October 2017

Two-Year-Old Becomes One of First Kids in Country to Have Genomic Screening to Help Doctors Target Her Cancer

Author: Special to CH2

Victoria Thompson, clutching a bag of salt and vinegar potato chips while she watches the TV show Paw Patrol, is a pint-sized pioneer. She doesn’t know it, but this two-year-old girl is part of an international precision medicine trial through MUSC Children’s Health for children with high-risk neuroblastoma.

Her mother, Jessica Thompson, said Victoria developed a volleyball-size tumor on her kidney last year. Today, after a series of innovative treatments, Victoria’s tummy is back to normal toddler size. “This child’s a trooper, really strong. You’d hardly even know she’s sick,” Thompson said.

Victoria’s cancer doctor, Julie Kraveka, agrees. “She’s done great.”

That’s great news, considering the high stakes for both Victoria and other children with neuroblastoma, which has a 60 percent survival rate. About 700 children are diagnosed with the condition in the U.S. every year.

Kraveka serves as vice-chairwoman for the Beat Childhood Cancer Consortium precision medicine trial that Victoria is part of at MUSC Hollings Cancer Center. “What’s really exciting about the trial is that we’re actually sequencing the tumor, looking at what’s altered and then adding a specific drug for that,” she said.

The hope is that it will not only fight the cancer now, but also reduce the risk of recurrence. Children are the most important thing in your life,” Kraveka said. “Children are our future. So, being part of something where they have a healthy life and lead a full life is really key.”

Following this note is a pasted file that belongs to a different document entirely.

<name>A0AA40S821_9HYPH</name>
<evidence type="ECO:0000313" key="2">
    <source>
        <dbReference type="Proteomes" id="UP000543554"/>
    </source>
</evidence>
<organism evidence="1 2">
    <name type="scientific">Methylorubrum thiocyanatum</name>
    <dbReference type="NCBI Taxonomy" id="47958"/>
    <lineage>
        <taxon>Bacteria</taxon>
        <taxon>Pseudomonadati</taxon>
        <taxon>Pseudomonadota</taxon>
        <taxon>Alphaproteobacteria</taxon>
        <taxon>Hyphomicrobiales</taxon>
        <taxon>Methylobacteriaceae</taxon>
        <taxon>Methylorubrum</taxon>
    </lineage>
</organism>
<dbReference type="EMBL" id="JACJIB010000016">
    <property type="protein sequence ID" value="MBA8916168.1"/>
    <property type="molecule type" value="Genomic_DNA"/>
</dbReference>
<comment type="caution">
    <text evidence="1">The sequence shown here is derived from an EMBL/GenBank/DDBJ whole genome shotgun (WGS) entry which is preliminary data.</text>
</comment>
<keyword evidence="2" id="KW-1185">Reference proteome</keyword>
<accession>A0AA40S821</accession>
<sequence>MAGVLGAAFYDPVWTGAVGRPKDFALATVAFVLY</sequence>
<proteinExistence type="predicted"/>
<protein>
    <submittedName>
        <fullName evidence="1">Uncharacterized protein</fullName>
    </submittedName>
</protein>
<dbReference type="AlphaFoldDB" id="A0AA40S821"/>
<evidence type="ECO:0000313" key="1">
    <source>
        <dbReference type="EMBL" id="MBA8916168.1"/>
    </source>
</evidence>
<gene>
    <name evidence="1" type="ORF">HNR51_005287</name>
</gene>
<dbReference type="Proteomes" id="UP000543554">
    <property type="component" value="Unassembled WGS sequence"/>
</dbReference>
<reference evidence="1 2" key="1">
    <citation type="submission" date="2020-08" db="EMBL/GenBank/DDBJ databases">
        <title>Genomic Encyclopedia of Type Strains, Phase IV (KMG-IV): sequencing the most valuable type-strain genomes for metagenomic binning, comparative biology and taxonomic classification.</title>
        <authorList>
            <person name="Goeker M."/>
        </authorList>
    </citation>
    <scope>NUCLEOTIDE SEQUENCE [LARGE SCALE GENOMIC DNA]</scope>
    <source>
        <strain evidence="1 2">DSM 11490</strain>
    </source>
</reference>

But it takes more than a good-hearted doctor to beat childhood cancer. It takes research, and Kraveka specializes in that. “We’re trying to develop drugs at MUSC Children’s Health that are more targeted,” she said. “They’re drugs that target the genetic makeup of the tumor, thereby preventing a lot of the side effects that kids get later on.”

Neuroblastoma is the most common solid tumor seen in children under the age of five, and it’s the third leading cause of death from cancer in children. “A lot of people have never heard of it,” Kraveka said.

“The cause is unknown.”

Doctors do know that neuroblastoma is a disease of the primitive nervous system that usually shows up in the adrenal gland. Despite its deadly track record, it’s not something a pediatrician would typically suspect in a case like Victoria’s. Her mom remembers taking her to their doctor in Beaufort, South Carolina, for fevers and a swollen stomach. “It got to the point where she was in a lot of pain. If we hadn’t caught it when we did, she probably wouldn’t be here. Follow your instincts,” she advises other parents.

The results of the trial Victoria is enrolled in, called Peds PLAN—Pediatric Precision Laboratory Advanced Neuroblastoma Therapy—look promising, according to Kraveka. “It’s been great to offer that to her, and we’re adding another drug that is experimental to help prevent relapse,” she said. “It’s exciting to be able to offer her something new that gives her a better chance of survival, and we haven’t seen an increase in side effects, which is key.”

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